5 creepy things you might not know Facebook is doing
Make no mistake, Facebook has always been creepy. Even when it was just you and your college bros, it was creepy – monumentally less so, but there's no way to create a virtual network where you peep and prod into other people's lives without things getting weird.
Try and say with a straight face that back then you never went on a spree of looking through every one of your crush's photos until you reached the end. Look me in the eye and say you've never once looked through a near stranger's wedding pictures. Just go and ahead and lie and pretend that the idea of assessing a back-and-forth Wall exchange between two people never occurred to you.
Yeah. That's what I thought.
Of course it's all gotten progressively creepier – and here are a few things to prove it.
Remember poking? It was a cute little "hey there, friend!" back in 2005. Now it's the equivalent of getting heckled by a group of construction workers in an isolated alley (is that offensive to construction workers?). Somewhere along the way, the poke started creeping people out and became unacceptable.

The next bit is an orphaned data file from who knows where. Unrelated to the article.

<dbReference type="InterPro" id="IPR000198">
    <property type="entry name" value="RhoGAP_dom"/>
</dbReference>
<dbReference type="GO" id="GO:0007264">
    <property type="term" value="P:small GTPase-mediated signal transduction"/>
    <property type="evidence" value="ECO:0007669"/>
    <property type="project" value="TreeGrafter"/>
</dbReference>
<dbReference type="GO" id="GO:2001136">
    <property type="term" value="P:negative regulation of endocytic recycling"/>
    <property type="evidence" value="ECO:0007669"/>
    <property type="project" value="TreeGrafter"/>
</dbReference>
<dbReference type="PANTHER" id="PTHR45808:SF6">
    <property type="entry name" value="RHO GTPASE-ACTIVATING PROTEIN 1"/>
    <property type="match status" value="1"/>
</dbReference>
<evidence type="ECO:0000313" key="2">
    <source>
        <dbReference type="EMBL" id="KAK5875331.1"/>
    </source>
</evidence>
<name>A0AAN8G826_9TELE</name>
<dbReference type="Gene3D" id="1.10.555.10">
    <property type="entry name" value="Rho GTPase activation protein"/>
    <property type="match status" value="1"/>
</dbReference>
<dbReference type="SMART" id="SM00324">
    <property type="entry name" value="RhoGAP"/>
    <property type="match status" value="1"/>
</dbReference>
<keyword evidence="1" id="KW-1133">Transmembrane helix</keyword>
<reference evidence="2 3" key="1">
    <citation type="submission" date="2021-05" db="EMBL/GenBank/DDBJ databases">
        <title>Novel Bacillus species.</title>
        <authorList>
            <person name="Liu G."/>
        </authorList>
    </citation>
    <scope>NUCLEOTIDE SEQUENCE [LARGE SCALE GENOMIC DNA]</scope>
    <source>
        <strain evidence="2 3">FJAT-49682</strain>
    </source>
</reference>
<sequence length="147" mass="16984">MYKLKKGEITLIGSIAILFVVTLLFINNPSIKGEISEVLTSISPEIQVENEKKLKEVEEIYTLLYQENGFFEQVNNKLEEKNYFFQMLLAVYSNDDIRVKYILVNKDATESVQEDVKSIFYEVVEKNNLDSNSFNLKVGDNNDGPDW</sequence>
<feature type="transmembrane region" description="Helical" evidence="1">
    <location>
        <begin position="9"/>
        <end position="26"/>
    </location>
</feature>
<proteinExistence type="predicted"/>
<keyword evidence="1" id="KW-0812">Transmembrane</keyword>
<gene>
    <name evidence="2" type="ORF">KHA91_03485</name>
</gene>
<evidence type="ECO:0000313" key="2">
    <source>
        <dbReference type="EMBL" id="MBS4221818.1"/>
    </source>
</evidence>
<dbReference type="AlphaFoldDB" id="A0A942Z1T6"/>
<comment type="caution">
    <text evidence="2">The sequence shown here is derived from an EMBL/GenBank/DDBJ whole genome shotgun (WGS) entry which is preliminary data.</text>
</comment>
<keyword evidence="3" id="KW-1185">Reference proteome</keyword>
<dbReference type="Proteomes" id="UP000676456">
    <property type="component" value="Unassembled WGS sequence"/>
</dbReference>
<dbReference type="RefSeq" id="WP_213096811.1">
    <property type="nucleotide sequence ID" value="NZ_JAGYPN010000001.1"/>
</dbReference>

Facebook actually buries pokes now, under the Apps section of the left hand navigation bar. And if you click it, you'll probably see a few unfortunate pokes, but you'll also see this.
Suggested pokes?! What is this based on!? It's not weird enough that Facebook allows people to poke me, but it's urging me on to do it to other people.
I know how ad targeting works, and yes I know there are ample ways to get around it – but that's beside the point. What's creepy is that it's getting just a little too good …
For instance, I used a gift suggestion service recently. One item was a vintage team sweatshirt, so I clicked to see if they carried my beloved Oregon Ducks or Portland Trail Blazers. After not immediately being convinced, I clicked out.
Now I'm being aggressively targeted – in the News Feed, not the sidebar – with language that directly suggests they know I was on the fence.
This article was originally posted on Digital Trends